The House remains paralyzed with no end in sight to the Republican leadership crisis as GOP Rep. Jim Jordan of Ohio continues his bid for speaker despite facing stiff resistance.
The Ohio Republican, who has made a name for himself as a hardline conservative agitator, has so far vowed to stay in the race despite two failed votes for the gavel. The House could hold a third vote for speaker as soon as Thursday afternoon, though no vote has been officially scheduled yet.
Tensions are rising among House Republicans as pressure grows to find a way to resolve the standoff. In a sign of growing opposition to his candidacy, Jordan fared worse in a second round of voting on Wednesday than he had in the first vote a day earlier.
After Wednesday’s failed speaker vote, a number of Republicans who oppose Jordan made clear they won’t be swayed and some expressed outrage over what they described as a pressure campaign against them by Jordan allies.
The House remains effectively frozen as Republicans have failed to coalesce around a viable alternative to Kevin McCarthy after the former speaker was ousted in a historic vote by a group of conservative hardliners.
Now, more moderate and mainstream Republicans are the ones digging in, with some concerned over the prospect of a conservative firebrand like Jordan as speaker and others angry over the role hardliners played in pushing out McCarthy and then opposing House Majority Leader Steve Scalise’s bid for speaker.
As it increasingly looks uncertain that any candidate can secure the 217 votes to win the gavel, some Republicans have been pushing to expand the powers of the interim speaker, GOP Rep. Patrick McHenry of North Carolina. But such a move would be controversial and has divided Republicans.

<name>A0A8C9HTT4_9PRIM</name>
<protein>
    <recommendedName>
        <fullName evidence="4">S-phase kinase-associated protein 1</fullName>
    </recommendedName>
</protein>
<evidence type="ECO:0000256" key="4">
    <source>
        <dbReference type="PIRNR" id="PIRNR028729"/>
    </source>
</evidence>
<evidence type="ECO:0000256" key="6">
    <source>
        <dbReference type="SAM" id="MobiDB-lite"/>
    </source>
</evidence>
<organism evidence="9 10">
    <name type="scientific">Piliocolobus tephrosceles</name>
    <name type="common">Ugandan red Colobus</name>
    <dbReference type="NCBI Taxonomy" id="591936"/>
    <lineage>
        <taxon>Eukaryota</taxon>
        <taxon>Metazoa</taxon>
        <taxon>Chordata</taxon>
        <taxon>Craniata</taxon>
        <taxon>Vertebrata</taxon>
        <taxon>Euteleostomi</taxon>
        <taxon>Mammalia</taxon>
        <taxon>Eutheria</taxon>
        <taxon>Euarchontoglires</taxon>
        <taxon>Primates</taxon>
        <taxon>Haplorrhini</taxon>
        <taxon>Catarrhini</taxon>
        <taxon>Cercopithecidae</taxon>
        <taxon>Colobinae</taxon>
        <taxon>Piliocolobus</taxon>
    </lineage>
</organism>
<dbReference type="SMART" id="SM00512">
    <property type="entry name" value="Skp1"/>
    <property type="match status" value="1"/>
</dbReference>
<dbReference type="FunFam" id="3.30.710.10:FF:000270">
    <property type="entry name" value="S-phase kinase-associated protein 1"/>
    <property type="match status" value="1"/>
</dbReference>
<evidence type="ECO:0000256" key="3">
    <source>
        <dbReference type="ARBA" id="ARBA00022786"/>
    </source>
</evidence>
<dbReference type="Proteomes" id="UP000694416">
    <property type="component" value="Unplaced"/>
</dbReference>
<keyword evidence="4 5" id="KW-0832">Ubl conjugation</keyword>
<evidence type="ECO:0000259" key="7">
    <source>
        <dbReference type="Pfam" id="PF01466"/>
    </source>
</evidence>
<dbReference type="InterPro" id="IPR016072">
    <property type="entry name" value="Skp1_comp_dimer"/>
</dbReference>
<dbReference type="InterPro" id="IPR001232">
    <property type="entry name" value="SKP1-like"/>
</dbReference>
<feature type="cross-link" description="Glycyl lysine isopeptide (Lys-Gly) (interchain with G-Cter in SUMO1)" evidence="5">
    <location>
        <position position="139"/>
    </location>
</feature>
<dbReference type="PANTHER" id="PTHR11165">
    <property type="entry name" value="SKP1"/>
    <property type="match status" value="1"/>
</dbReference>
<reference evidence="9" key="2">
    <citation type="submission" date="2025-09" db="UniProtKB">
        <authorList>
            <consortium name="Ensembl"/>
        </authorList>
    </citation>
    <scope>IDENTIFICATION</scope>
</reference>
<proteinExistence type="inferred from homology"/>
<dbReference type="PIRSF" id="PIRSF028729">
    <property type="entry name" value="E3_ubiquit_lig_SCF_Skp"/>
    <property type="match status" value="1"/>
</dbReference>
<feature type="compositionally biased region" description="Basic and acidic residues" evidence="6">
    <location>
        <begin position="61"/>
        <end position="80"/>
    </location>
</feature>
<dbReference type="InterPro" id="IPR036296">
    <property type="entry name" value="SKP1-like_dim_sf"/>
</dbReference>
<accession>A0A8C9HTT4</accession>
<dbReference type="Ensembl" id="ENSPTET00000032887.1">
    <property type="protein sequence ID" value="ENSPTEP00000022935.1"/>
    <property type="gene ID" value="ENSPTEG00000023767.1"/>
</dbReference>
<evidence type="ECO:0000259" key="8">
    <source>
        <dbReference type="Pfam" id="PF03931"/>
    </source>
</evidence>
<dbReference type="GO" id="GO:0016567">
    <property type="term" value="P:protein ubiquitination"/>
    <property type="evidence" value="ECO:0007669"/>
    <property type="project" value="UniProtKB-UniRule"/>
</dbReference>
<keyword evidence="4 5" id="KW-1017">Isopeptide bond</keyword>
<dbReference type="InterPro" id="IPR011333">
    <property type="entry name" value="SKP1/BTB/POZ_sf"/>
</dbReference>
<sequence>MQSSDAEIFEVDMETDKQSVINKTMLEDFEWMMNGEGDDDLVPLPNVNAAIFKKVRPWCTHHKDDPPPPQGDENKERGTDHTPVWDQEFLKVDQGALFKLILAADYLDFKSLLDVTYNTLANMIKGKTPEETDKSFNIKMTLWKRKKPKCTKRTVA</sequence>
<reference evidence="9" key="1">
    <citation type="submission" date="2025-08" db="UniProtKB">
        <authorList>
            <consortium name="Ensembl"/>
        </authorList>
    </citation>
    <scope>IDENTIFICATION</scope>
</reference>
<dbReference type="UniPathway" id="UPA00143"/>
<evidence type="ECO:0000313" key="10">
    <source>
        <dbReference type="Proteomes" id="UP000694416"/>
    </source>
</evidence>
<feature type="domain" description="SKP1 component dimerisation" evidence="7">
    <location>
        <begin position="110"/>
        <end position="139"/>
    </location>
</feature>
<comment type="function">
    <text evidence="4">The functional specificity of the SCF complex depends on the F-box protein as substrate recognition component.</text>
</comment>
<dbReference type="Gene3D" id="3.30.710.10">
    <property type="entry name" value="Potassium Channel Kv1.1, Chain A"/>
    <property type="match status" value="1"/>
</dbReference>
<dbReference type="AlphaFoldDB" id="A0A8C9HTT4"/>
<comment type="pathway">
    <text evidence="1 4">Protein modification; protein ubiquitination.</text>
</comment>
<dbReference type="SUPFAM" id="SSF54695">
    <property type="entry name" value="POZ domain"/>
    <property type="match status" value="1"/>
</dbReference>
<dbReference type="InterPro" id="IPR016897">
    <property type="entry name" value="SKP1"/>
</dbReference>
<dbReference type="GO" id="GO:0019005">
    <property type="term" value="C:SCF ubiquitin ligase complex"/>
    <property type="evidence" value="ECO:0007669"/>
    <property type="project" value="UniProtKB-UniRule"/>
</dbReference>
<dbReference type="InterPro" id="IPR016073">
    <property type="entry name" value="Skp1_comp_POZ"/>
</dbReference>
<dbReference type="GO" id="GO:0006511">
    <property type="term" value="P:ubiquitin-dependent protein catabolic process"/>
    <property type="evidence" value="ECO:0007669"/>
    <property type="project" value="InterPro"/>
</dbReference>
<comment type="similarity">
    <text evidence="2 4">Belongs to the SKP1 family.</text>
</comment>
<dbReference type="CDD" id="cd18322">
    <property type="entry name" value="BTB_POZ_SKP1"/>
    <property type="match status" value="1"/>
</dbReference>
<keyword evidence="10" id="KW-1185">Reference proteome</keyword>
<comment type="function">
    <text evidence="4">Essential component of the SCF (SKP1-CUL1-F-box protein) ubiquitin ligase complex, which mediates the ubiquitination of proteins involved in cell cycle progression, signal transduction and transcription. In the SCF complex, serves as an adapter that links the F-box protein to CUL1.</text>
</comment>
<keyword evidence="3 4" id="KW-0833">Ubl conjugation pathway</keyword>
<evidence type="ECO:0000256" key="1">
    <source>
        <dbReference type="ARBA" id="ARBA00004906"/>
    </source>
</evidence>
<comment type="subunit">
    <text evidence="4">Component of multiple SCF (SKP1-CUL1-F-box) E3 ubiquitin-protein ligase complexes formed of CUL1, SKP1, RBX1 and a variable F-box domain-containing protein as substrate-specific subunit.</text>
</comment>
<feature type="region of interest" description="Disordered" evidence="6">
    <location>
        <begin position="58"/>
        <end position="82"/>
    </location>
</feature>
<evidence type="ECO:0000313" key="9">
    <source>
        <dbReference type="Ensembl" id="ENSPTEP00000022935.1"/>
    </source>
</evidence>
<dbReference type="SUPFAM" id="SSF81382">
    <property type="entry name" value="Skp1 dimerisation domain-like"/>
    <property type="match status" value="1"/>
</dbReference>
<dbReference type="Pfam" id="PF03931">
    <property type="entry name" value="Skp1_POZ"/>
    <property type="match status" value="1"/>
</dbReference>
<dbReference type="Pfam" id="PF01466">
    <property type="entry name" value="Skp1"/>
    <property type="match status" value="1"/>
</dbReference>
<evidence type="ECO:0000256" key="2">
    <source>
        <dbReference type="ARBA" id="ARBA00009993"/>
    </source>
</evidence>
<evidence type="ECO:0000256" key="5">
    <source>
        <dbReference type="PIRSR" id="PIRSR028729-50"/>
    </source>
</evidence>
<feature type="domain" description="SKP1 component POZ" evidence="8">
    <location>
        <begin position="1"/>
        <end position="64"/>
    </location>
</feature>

Some of Jordan’s opponents have predicted that the Ohio Republican will lose even more support in Thursday’s speaker vote.
During the first round of voting, 20 House Republicans voted against Jordan. In the second round, that number rose to 22. There were four new Republican votes against Jordan and two that flipped into his column.
Given the narrow House GOP majority, Jordan can only afford to lose a handful of votes and the high number of votes against him so far puts the gavel far out of reach for now.
Jordan is a polarizing figure in the speaker’s fight. He is a staunch ally of former President Donald Trump, and helped found the hardline House Freedom Caucus. As the chairman of the powerful House Judiciary Committee, he has also been a key figure in House GOP-led investigations.
His struggle to win the gavel has highlighted the limits of Trump’s influence in the speaker’s race after the former president endorsed Jordan.
It took McCarthy 15 rounds of voting in January to secure the gavel.
Some Republicans, however, have argued that given the unprecedented situation the House is now in without a speaker the current race should not go on for that long.
A fast-approaching government shutdown deadline and conflict unfolding abroad has also fueled calls for Republicans to bring an end to the leadership vacuum as soon as possible.